At the end of the 19th century the classicists Bernard P. Grenfell and Arthur S. Hunt were comissioned by the Egyptologist George Reisner to conduct excavations for the University of California, Berkeley, in the Fayum, a semi-oasis that is located about 100 klms south-west of Cairo.
Then, as in later times, the most sought after texts were those written in Greek, for it had been discovered that remnants of Greek literature, biblical snippets, and other texts of this era – including those written in demotic – might be contained in these later manuscripts – an issue to be taken up in a future blog.
Grenfell and Hunt’s first objective was the town of Tebtunis itself. In the course of a few weeks they rummaged through the remains of the town and through the remains of a temple complex, which would turn out to be the temple of the crocodile god Soknebtunis (“Sobek, lord of Tebtunis”).
In both locations they found a wealth of papyrus, allowing George Reisner to report to Mrs. Hearst on 2 January 1900, that he was “very happy to report extraordinary success on the part of Grenfell and Hunt in the Fayum,” having found “nearly as much as in any ordinary year.”
A few years earlier, this cartonnage had been proven to be a possible source of texts, when Sir Flinders Petrie discovered that discarded papyri were sometimes employed in its manufacture (think “papyrus mâché”), especially during the later periods. Grenfell and Hunt unearthed more than fifty mummies in whose cartonnage discarded papyri had been used
… on January 16, 1900, one of Grenfell and Hunt’s workmen, “disgusted at finding a row of crocodiles where he expected sarcophagi, broke one of them in pieces and disclosed the surprising fact that the creature was wrapped in sheets of papyrus.”
After this discovery, Grenfell and Hunt devoted the remainder of the season to clearing out part of the crocodile cemetery. Although they unearthed more than 1,000 of these mummified reptiles, only 31 appeared to have been mummified with the help of discarded papyri…
Source: History of the Tebtunis Papyri, The Bancroft Library, UC Berkeley.
Grenfell and Hunt take up the details of their exciting discoveries in The Tebtunis Papyri, Part 1, 1902, stating that –
Of the large collection of papyri found by us in the winter of 1899-1900 at Umm el Baragit (the ancient Tebtunis), when we were excavating for the University of California, Berkeley with funds generously provided by Mrs. Phoebe A. Hearst, that portion which was obtained from the mummies of crocodiles dating from the second and first centuries B.C. was published by us in collaboration with Prof. J. G. Smyly in 1902.
It is from this first season of digging that Grenfell and Hunt translated and published volume one of their work in 1902. The first manuscript that they translated and described – P.Tebt.0001 (2) Recto – contains several lines of a Greek poem and other materials, as discussed below:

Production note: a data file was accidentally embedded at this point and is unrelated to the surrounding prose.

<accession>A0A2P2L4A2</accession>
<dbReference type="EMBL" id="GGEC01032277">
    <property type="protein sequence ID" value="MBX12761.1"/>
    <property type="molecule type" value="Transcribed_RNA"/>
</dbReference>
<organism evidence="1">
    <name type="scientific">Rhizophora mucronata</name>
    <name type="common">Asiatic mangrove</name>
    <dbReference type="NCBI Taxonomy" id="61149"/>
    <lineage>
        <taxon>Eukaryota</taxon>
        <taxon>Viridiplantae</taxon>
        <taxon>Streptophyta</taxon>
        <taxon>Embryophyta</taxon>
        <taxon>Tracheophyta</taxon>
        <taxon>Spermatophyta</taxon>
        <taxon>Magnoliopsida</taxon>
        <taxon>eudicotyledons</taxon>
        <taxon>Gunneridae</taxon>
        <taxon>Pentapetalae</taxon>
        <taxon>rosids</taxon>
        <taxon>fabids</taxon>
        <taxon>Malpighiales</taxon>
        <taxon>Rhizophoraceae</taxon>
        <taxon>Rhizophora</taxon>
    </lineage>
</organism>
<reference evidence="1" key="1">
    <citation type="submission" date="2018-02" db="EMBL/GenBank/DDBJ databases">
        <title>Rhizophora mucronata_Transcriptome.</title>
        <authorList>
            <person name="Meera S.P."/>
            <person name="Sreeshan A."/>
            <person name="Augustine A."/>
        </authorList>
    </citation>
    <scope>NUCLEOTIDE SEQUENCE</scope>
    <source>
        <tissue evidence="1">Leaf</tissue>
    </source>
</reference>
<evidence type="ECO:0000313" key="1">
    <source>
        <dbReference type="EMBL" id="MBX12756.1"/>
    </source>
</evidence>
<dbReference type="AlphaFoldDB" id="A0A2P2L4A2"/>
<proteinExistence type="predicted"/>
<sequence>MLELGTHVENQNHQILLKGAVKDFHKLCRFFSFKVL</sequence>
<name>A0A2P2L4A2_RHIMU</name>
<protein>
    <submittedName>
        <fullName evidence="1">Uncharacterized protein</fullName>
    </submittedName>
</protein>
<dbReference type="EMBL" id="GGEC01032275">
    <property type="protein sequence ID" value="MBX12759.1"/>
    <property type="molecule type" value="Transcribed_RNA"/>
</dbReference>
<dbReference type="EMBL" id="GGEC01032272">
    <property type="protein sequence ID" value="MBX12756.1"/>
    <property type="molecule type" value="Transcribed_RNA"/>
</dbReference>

Lines 1-4 [of the papyrus; a few lines of the manuscript are above and in the header] appear to be an address by Helen [of Troy] to her husband Menelaus, who had brought her back from Troy, but was now in his turn deserting her.
If so, however, the writer was following a tradition which has not otherwise survived, for Menelaus and Helen after the fall of Troy are elsewhere represented as having lived … in harmony at Sparta.
This is followed (11. 5-11) by an elaborate description of a woodland solitude, frequented only by singing birds and humming bees, the latter being distinguished by an extraordinary accumulation of epithets…
Source – The Tebtunis Papyri, Part 1, 1902, edited by Bernard P. Grenfell, Arthur S. Hunt, and the assistance of J. Gilbaret Smyly
O sweet delight you did seem to me, when you loved me, when – with hostile spear – you did sack the Phrygians’ city, desiring to take me only as your spouse back to your native land;But now, heartless one, will you depart, leaving me a lonely wife, . . . for whom went out the band of the Danaids*, for whose sake Artemis carried off the unwed maid, Agamemnon’s victim?
The brown birds singing hard-by through the wood deserted of commanders, perched on the topmost branches of a pine, chirped and twittered in mingled chorus, some beginning, others pausing, others silent, others in full song;
Then the hills speak with voices, and chattering Echo, lover of solitude, answers in the dells;
The willing busy bees, blunt-faced and dusky-winged, summer’s thronging toilers, who leave their sting behind, deep-toned, workers in clay, full of eagerness, unsheltered, draw out the sweet nectar, honey-laden.
In admonishing a lover you are ignorant that you are seeking to quench a smoldering fire with oil.
A lover’s spirit, as a torch fanned by the wind, is now ablaze, and now again dies away.
We are drunk with drinking and no longer in our senses, and love has consumed me with …. that are like fire…
Source – As above
* Danaus agreed to the marriage of his  daughters only after Aegyptus came to Argos with his fifty sons in order to protect the local population, the Argives, from any battles. The daughters were ordered by their father to kill their husbands on the first night of their weddings and this they all did with the exception of one, Hypermnestra, who spared her husband Lynceus because he respected her desire to remain a virgin. Danaus was angered that his daughter refused to do as he ordered and took her to the Argives courts. Lynceus killed Danaus as revenge for the death of his brothers and he and Hypermnestra started the Danaid Dynasty of rulers in Argos.
The other forty-nine daughters remarried by choosing their mates in footraces. Some accounts tell that their punishment was in Tartarus, being forced to carry a jug to fill a bathtub (pithos) without a bottom (or with a leak) to wash their sins off. Because the water was always leaking they would forever try to fill the tub. …